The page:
Epiphany in a Labcoat

by Harry Itagaki, professor of biology

I was standing in front of the open lab freezer, ankle-deep in frozen, brainless mouse carcasses, each individually wrapped in plastic, when I had what felt to me like an epiphany. I must have stood there at least a minute, staring into the suddenly empty freezer late on a Friday afternoon, when the simple realization dawned on me: I didn't want to work on mice any more.

Let me recount how I'd come to be in that position. After getting my Ph.D., I'd taken a postdoctoral research fellowship at a medical school in Alabama. The project was figuring out the effects of anesthetics on brain function by studying a synapse in the mouse hippocampus, a region of the brain involved in the processing and storage of memories. Over months in the lab, I'd worked out a routine. For each experiment, I'd get a mouse from the lab colony, do a quick cervical dislocation to kill it, remove the brain, then dissect out the hippocampus to do the physiology. I performed several of these experiments each morning and afternoon.

I had the option of bringing the mouse carcasses each day to the animal disposal facility across campus where they would be cremated. Alternatively, I could store the bodies in the lab freezer and just bring them all at once, a much simpler solution. By that Friday, the freezer was packed. I'd killed another half dozen mice that day, and none of the experiments had worked: the dissection was sloppy; the equipment had developed hiccups; the electrodes weren't working well—it was just a bad day. Full of guilt about all the mice I had killed, I was stuffing the last mouse carcass into the already brimming lab freezer when the avalanche of frozen mice fell around my feet.

I've always loved the process of doing science, especially when doing something technically difficult to find out things that people didn't know before, and there was much in the Alabama lab job that appealed to me. I enjoyed the physicality of the work: the execution of a fine dissection; the proper placement of the hippocampus into the tissue slicer to cut clean, even slices one-millimeter in thickness; the delicate act of moving the slices into the perfusion chamber. And I liked the technical challenge of placing electrodes into specific parts of the hippocampus where I could stimulate one set of neurons and record the post-synaptic responses of a second set of neurons, seeing how anesthesia affected the responses. In many ways, this was the most practical project I've ever worked on, as it related to real-life medical problems concerning the effects of anesthesia on the brain. But there were elements of the work I'd grown to dislike. I disliked the strict hierarchy of the medical school, I disliked having to dress up to go to work, even having to wear ties on occasion, and I particularly hated having to kill the mice, especially as I'd worked only on invertebrates before. In the mice, despite their small size, I just saw too much that hit too close to home.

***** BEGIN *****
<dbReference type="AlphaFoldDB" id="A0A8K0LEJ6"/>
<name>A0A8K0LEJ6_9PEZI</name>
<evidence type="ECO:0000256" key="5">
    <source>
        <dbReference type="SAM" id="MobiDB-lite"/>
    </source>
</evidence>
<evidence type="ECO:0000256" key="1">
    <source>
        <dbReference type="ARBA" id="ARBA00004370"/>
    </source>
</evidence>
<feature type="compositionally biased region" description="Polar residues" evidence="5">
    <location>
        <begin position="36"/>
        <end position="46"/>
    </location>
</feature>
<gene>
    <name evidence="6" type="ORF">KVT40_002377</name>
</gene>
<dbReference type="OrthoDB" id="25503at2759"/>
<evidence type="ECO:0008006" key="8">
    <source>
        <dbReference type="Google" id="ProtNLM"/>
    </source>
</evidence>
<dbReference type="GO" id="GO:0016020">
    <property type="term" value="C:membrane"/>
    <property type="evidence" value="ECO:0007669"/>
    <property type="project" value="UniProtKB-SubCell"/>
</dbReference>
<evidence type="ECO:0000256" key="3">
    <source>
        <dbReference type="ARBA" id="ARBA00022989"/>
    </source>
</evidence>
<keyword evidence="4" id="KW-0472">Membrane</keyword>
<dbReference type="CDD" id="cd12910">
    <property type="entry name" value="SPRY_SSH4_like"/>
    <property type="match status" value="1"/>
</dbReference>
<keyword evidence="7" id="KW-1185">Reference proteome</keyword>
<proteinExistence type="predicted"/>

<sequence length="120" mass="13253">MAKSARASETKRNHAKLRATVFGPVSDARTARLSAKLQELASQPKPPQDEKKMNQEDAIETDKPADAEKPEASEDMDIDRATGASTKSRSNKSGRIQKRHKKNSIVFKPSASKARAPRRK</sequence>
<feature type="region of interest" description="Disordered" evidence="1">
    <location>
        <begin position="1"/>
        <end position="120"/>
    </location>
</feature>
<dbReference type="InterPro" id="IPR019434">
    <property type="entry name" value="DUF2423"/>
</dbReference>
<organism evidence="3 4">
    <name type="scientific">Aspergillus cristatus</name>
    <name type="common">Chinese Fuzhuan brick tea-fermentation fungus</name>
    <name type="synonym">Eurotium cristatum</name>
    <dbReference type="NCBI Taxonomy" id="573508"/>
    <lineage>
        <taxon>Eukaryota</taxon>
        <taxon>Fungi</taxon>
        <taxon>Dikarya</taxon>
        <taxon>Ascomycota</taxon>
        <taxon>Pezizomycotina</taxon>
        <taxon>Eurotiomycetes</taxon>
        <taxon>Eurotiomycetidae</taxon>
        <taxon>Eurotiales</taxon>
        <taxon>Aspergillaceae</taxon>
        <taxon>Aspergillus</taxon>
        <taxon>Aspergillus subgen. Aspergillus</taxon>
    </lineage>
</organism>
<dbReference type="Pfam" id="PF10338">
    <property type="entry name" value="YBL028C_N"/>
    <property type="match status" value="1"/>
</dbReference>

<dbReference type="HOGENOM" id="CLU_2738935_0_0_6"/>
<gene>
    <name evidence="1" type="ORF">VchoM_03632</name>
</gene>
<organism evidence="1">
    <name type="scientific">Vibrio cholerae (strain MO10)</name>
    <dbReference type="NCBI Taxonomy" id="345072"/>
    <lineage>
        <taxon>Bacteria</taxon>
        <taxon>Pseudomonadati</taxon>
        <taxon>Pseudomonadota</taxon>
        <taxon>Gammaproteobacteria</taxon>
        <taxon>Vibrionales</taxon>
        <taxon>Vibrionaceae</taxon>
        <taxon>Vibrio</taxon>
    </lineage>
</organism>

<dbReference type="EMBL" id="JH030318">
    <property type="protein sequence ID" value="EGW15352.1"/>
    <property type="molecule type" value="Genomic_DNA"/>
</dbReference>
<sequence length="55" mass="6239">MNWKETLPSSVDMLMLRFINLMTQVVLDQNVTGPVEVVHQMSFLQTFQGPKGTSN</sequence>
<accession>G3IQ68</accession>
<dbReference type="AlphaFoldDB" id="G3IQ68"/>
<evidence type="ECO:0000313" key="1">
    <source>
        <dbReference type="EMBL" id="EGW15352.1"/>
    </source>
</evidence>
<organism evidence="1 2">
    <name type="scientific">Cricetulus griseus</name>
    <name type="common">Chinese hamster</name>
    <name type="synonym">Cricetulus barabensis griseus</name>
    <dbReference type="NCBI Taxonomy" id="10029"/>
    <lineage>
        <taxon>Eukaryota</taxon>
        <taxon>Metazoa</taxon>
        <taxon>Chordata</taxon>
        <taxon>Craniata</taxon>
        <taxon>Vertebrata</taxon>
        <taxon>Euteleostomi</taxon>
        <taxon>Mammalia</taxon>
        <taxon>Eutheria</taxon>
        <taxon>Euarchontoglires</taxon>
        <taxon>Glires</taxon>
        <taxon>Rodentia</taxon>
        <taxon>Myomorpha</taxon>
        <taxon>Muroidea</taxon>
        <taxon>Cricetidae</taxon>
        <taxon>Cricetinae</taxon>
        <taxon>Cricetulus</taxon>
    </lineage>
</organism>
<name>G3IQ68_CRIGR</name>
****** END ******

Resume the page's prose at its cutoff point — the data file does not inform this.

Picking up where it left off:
I know that much important work is done on mice, work that has improved the health of many people here and elsewhere. But I came to the conclusion that I don't need to be the person doing this work. The ethical qualms don't entirely go away when I work on invertebrates, but the lack of bright eyes and fur and a distinct intelligence, along with the fact that I've often worked on pest insects, makes my recent work a better fit for my thinking and sensibilities.

Interestingly, this self-awareness eventually led me, in a roundabout way, to Gambier, since it prompted my decision to return to working on insects for my second postdoc. Projects involving higher vertebrates are challenging at small schools due to the costs and headaches of animal care. My research on invertebrates proved to be a good match for teaching at a college like Kenyon. Looking back, the ethical and moral issues that crystallized in my mind that Friday afternoon in Alabama led me not only to research that I enjoy more, but to work at a place that I've come to love.
And it all began with an avalanche of frozen, brainless mice!

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